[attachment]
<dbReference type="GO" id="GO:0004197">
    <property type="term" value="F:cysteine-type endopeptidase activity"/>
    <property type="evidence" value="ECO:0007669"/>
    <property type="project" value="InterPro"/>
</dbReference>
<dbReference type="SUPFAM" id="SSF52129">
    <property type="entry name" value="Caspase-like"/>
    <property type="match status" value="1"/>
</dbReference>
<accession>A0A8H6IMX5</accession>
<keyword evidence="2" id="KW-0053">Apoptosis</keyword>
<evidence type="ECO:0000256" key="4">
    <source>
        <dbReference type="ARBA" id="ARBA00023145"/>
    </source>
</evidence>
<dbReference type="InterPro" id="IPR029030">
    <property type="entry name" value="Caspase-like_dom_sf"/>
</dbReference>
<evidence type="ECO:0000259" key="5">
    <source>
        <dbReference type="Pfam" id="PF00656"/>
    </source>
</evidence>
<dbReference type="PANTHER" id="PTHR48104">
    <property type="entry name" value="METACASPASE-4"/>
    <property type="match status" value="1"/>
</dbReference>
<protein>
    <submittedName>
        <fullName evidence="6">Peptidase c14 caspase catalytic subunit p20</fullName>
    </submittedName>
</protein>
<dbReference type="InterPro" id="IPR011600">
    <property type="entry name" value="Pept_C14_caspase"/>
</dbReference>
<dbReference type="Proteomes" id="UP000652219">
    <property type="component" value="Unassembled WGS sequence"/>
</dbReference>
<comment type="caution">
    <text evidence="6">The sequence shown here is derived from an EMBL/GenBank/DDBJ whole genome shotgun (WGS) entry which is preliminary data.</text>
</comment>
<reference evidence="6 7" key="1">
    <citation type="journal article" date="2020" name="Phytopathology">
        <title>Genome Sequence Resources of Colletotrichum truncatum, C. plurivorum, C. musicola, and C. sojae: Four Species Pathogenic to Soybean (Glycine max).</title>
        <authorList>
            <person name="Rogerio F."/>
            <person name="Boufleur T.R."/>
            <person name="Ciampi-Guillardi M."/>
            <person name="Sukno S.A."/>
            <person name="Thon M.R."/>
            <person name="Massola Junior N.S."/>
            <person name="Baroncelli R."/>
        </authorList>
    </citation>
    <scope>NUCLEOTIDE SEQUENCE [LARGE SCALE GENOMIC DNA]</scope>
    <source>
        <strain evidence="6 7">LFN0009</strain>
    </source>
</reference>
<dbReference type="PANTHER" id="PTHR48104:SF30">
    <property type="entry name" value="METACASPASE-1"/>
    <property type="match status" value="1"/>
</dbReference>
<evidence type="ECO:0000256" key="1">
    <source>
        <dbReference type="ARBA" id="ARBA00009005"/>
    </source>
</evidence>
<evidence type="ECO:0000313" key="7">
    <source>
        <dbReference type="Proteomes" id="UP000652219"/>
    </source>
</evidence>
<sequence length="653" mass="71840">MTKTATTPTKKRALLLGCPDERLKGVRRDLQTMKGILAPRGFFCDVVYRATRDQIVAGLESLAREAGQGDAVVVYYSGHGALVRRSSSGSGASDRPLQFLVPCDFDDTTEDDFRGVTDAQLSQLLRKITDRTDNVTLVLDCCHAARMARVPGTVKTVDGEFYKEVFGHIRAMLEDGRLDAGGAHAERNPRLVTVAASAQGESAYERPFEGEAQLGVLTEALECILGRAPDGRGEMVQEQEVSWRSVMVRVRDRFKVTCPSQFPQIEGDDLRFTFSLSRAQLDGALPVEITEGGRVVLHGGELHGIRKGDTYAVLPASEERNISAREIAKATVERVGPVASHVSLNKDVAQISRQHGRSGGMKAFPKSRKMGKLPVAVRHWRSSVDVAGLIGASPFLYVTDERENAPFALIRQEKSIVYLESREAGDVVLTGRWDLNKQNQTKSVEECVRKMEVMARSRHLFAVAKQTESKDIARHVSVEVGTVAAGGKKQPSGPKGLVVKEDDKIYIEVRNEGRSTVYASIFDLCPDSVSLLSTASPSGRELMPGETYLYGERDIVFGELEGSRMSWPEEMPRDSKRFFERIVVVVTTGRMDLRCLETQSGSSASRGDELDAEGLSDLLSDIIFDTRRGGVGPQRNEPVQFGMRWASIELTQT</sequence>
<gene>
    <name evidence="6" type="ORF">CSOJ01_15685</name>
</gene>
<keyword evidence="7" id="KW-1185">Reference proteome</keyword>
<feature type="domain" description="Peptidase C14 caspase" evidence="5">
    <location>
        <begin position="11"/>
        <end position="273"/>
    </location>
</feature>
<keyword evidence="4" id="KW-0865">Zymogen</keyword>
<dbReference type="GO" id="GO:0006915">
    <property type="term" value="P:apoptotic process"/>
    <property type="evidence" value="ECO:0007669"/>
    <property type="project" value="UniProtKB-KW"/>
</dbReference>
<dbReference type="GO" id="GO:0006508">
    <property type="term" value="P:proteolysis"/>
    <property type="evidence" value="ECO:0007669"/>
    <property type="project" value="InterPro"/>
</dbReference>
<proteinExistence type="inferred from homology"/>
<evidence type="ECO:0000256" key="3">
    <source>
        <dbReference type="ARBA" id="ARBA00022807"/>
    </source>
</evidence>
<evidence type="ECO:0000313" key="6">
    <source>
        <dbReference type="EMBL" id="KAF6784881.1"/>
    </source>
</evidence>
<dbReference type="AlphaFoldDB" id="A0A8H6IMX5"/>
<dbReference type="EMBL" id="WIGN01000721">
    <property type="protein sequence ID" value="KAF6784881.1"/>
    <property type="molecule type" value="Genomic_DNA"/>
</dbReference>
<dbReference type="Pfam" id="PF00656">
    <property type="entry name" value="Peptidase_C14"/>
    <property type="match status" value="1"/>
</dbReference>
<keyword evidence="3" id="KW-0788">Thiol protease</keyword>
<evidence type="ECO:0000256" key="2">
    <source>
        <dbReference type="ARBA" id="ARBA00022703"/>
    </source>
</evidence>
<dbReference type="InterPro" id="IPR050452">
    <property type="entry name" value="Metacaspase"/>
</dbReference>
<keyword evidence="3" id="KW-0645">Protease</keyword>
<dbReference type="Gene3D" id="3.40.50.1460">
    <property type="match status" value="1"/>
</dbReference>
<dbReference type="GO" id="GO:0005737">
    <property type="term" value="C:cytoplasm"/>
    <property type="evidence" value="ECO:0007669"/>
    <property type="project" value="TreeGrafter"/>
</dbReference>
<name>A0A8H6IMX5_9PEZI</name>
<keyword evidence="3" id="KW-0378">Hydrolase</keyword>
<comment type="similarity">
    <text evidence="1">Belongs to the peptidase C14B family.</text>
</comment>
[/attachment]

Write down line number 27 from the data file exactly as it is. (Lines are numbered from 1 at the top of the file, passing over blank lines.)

    <property type="match status" value="1"/>